Adding Potassium to a Recipe


Have you felt a little bloated at the end of the day?  The standard advice is to drink plenty of water and it will go away.  It doesn’t always work.  Why not?  You may not be getting enough potassium in your diet.  Potassium is an electrolyte.  When we get enough, it balances out the sodium in our bodies and reduces bloating.  According to the National Institute of Health:

Your body needs potassium to:

  • Build proteins
  • Break down and use carbohydrates
  • Build muscle
  • Maintain normal body growth
  • Control the electrical activity of the heart
  • Control the acid-base balance

Potassium is also something you need to be careful with in terms of balance.  It is easy to have too much.  Make sure you are measuring how much you get.  If you have kidney disease or other issue which may allow potassium to build up in the body, talk to your physician.  The National Institute of Health also has a great fact sheet on what happens with too much potassium: high potassium level.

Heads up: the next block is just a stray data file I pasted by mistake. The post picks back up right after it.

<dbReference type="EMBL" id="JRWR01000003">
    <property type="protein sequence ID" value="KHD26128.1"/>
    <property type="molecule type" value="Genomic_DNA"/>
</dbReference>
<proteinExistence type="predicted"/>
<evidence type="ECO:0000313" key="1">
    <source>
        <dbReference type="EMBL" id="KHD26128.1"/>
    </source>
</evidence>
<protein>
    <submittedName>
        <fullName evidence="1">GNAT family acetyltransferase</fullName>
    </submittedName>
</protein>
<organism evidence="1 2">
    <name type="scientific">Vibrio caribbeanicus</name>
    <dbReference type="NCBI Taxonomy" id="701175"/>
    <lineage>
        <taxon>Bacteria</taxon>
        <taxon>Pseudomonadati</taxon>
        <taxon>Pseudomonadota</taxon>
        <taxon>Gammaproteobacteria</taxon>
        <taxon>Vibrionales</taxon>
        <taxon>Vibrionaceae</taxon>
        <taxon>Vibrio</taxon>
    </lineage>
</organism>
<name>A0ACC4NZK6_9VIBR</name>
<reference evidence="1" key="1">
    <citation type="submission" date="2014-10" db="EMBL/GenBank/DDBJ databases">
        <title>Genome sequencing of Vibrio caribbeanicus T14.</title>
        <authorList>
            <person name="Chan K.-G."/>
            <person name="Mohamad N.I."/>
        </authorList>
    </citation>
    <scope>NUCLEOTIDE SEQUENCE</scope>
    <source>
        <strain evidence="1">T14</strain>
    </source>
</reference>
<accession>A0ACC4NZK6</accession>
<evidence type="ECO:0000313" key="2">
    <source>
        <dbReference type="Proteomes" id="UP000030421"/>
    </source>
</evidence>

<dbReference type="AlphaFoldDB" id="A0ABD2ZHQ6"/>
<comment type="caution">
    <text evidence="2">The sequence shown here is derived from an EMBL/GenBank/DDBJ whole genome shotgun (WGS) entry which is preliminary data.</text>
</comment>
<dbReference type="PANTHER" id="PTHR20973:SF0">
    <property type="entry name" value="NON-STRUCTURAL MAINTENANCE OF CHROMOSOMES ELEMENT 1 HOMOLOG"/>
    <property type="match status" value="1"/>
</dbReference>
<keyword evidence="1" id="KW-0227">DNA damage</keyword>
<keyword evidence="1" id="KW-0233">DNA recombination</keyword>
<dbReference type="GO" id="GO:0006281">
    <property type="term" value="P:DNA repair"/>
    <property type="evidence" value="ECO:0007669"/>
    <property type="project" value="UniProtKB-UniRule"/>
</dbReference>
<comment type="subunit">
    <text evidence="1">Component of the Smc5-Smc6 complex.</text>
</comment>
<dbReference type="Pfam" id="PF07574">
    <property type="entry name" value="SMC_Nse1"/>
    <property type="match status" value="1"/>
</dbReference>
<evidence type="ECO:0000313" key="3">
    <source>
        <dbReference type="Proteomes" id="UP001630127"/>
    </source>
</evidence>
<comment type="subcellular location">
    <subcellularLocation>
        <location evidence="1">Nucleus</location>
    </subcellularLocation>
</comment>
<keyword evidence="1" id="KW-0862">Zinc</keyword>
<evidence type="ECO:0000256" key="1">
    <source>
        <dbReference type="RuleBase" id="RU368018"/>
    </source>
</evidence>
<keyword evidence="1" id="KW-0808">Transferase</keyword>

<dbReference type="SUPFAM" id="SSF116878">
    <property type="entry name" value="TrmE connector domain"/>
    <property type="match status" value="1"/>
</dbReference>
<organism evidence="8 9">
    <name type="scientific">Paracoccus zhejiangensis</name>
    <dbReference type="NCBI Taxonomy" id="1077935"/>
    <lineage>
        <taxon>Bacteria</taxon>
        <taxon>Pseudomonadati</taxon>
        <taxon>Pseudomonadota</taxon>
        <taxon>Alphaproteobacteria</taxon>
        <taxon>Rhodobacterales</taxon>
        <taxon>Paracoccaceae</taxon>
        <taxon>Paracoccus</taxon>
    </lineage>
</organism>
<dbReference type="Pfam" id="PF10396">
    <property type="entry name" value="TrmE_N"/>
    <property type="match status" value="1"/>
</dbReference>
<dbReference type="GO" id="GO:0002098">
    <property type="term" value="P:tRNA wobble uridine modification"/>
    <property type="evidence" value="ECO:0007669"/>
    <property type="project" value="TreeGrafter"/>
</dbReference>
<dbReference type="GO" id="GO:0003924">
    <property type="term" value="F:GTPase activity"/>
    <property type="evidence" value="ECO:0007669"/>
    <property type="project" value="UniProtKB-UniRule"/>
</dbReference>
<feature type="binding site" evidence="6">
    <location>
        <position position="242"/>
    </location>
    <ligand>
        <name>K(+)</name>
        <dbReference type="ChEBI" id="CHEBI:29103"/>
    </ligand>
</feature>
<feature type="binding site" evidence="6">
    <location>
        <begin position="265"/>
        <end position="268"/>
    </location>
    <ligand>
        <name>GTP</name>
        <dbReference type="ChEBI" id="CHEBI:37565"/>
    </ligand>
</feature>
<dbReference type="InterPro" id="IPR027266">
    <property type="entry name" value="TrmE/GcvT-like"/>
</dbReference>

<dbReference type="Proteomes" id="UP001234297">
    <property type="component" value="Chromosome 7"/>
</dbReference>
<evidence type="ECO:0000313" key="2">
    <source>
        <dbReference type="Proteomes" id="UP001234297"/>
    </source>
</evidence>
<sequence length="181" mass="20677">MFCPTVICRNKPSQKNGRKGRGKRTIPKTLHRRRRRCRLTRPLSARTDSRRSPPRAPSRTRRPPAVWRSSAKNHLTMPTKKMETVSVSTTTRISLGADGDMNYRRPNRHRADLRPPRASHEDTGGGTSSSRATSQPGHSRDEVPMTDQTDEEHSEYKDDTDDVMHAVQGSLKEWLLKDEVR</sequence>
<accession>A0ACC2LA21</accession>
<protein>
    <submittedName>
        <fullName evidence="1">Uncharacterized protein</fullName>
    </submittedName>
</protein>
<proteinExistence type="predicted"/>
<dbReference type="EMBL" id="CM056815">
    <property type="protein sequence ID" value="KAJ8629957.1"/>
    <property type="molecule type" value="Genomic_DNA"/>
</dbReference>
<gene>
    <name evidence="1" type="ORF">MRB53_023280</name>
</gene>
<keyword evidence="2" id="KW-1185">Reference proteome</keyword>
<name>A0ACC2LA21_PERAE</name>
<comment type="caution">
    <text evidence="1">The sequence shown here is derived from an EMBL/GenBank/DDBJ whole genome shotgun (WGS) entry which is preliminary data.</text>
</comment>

So how much should you have?  An adult should get about 4.7g or 4700mg per day.  How can you make sure you get this amount?  Here are some potassium rich foods which can help.  Data is from the USDA Food Composition Database.



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One thing I do want to mention is salt substitutes.  Tony and I both use salt substitutes as a way to boost potassium without the calories.  Salt substitute are made from potassium chloride.  They provide over 600mg of potassium for ¼ teaspoon serving.  This works well for raising potassium, but be careful because a little goes a long way.  It is also VERY bitter.  I made the mistake of placing a little on my tongue and I couldn’t get the extreme bitter taste out of my mouth for a couple of hours.  I use it in very sweet things so that it doesn’t taste bad.

How do you add potassium to a recipe?  Let us know in the comments below.


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